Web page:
Junior Software Engineer Essentials
Your first steps as a junior software engineer can be quite overwhelming. Probably your first permanent job, encountering lots of technologies which you haven’t seen yet, and getting to know colleagues of which most seem way smarter then you are. So, where to start?
Progressing from junior software engineer to the next level will take time, dedication, processing feedback from peers and focussing on the right things at the right time. Just be aware that you’ll never truly master software engineering, as the more you’ll learn, it will become obvious that there’s still a ton of things you don’t know. And even in the skills you’ll already have, you’ll find ways to improve them even more.
What defines a junior software engineer?
In any role it’s important to know what exactly defines that role. It comes with a set of expectations, benefits and a progression path.
As a junior software engineer, the expectation is that you can complete a well defined task with the supervision of your colleagues or team lead. The architecture work should’ve been done up front by more senior developers, so that you have a clear path for implementation. Over time, you are expected to do some design work on components you maintain, but generally you won’t have to do any cross-component design work (yet). Also, you are expected to verify the quality of the code and solution you deliver and to perform bugfixes where necessary.
The benefit of being a junior software engineer? There’s no pressure to finish a task within a limited amount of time. People will expect that you need more time to complete a task, so you probably get assigned tasks with lower priority. This should give you time to focus on improving quality, as that is one of the expectations that come with the junior role. That won’t be perfect right away, but don’t worry, you’re only expected to make steady progress on your basic skillset and to learn from your mistakes. And you will make mistakes, but that’s not an issue, you will (or should) be guided in how to fix them and avoid them in the future.
As for the progression path, that one’s pretty straightforward. Moving up to mid-level developer generally means to become more autonomous. Expect to be in the junior role for about 2 to 3 years.
Quality, quality, quality…and did I say quality?
As a junior engineer you might want to prove yourself by finishing your tasks as fast as possible. But really, quantity is not what you have to prove and deliver, but quality is. Quality comes in two flavors: craftsmanship and discipline.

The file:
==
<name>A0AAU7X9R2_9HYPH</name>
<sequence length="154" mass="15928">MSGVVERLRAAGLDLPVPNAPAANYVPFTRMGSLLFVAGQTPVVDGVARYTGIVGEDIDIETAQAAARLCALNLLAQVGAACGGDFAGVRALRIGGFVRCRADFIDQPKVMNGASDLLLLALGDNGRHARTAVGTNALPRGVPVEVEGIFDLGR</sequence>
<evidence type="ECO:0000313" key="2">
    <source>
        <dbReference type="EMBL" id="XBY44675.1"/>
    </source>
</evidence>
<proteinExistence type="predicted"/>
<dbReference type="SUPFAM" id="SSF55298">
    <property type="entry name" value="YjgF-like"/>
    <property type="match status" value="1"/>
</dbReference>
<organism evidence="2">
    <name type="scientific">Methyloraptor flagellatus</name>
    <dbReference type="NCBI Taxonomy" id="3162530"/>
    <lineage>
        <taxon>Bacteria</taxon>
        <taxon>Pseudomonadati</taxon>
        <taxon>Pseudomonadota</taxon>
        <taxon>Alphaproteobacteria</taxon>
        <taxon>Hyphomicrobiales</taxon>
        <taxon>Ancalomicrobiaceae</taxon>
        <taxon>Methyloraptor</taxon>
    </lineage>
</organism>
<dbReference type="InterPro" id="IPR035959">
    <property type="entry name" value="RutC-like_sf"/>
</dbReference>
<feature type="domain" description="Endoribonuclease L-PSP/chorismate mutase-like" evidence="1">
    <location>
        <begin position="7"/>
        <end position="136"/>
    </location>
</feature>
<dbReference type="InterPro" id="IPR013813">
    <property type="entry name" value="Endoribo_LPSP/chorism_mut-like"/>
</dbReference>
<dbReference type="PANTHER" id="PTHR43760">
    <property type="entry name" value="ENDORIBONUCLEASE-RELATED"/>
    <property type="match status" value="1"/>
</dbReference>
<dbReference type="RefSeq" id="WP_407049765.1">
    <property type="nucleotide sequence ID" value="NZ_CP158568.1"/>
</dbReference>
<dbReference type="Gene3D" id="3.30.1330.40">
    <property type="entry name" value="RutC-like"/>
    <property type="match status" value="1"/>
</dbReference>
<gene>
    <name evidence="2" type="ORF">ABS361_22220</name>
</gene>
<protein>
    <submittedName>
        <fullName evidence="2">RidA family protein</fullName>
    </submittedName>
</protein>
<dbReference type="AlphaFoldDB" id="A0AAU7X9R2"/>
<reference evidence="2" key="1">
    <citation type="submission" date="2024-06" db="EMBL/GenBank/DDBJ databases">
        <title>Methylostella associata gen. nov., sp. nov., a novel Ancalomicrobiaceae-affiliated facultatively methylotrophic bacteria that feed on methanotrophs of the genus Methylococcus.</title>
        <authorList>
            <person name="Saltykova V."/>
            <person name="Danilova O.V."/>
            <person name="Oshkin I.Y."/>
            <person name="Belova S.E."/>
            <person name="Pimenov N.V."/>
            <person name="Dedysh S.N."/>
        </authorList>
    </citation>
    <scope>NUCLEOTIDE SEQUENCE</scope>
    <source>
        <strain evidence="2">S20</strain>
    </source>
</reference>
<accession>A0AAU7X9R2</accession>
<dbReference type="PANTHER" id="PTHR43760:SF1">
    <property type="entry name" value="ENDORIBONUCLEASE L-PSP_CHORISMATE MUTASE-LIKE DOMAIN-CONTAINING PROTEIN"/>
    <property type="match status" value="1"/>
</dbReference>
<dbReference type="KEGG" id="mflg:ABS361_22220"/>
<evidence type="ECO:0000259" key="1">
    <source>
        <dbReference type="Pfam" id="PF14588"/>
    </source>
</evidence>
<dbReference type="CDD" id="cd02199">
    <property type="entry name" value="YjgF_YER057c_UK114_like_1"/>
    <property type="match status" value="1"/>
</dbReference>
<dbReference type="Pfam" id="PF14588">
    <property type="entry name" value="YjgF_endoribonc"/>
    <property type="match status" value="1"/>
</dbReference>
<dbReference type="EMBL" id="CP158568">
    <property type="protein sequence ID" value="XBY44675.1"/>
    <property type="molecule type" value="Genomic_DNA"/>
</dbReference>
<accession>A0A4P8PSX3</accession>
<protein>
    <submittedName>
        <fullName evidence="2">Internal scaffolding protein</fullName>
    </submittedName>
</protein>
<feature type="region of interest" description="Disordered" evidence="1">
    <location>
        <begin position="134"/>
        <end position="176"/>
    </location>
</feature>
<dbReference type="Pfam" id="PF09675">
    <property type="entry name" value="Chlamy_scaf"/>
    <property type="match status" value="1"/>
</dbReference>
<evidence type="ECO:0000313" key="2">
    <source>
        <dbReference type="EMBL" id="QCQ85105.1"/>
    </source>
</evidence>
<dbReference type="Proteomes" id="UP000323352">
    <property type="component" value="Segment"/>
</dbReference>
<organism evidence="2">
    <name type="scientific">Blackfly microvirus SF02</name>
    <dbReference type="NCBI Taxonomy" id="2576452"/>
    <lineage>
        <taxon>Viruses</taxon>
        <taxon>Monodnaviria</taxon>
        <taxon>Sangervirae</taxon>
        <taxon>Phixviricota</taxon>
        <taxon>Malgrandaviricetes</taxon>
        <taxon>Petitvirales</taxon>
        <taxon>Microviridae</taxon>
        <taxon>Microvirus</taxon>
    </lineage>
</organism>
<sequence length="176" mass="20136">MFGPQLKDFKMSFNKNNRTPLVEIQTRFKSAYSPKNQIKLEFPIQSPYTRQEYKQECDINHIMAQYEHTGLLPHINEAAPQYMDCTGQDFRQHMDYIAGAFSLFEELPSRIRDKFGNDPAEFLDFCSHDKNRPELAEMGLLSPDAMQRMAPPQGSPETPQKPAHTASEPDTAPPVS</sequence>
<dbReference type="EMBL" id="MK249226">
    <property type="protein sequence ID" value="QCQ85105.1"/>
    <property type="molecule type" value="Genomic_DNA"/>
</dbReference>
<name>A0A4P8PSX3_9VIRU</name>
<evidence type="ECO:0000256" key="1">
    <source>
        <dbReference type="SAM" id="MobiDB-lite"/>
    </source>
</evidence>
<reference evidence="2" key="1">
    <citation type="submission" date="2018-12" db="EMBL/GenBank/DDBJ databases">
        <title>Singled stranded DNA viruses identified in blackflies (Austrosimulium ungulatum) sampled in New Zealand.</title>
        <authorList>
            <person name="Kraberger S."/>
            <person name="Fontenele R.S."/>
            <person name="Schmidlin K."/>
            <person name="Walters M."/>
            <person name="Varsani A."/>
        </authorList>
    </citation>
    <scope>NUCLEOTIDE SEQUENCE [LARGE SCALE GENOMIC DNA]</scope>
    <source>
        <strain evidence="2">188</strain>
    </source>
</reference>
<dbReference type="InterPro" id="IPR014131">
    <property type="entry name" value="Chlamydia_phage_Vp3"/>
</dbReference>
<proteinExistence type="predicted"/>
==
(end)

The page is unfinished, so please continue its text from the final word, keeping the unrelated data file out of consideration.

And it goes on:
This is basically about having the discipline to perform the most basic quality checks, which don’t require too much experience to get right. Things like making sure that the code compiles, pull requests don’t contain leftover changes that you needed during debugging, unit tests aren’t broken and that you’ve manually tested and verified your feature in a test environment. Try to get this right quickly. What can help here is just writing down all those verification checks and applying that list before asking for a review, so that you don’t forget any.
Software craftsmanship is a never-ending effort to deliver quality code and features by applying a good code style, design patterns, best practices, automated testing, documentation and experience. This is your start in this journey, so it’s normal that you will get quite a bit of feedback on this by more senior developers, leading to lots of iterative work to apply that feedback. Gradually, you will get better and better at this. Teams will (and should) have quite a bit of patience with you while you try to improve on these skills.
Two books from which I learned a lot in terms of how to deliver quality and which I consider an essential read are:
- Clean Code: A Handbook of Agile Software Craftsmanship by Robert C. Martin
- The Clean Coder: A Code of Conduct for Professional Programmers by Robert C. Martin
Pro Tip: Focus on quality early and take your time to iterate and get it right. As a junior you should get the space for this, so use it!
A stable environment is important early on in your career, because it allows you to work on your skills. You can typically find this in bigger projects and teams, were you are supported by more experienced developers who can guide you with tasks and coach you in your progress.
Pro Tip: Focus on a limited set of technologies/languages and try to master them.
Because everything is new, it’s easy to try and chase every exciting technology you encounter. This will give you the feeling that you’re learning a lot, but generally it will be superficial knowledge about how a framework or library works. I would suggest to select one, or at most two (if you’re working full-stack) languages and use these as a basis to learn about writing quality software, best practices, refactoring and automated testing. Not everything will translate one-to-one to other languages, but most of it will.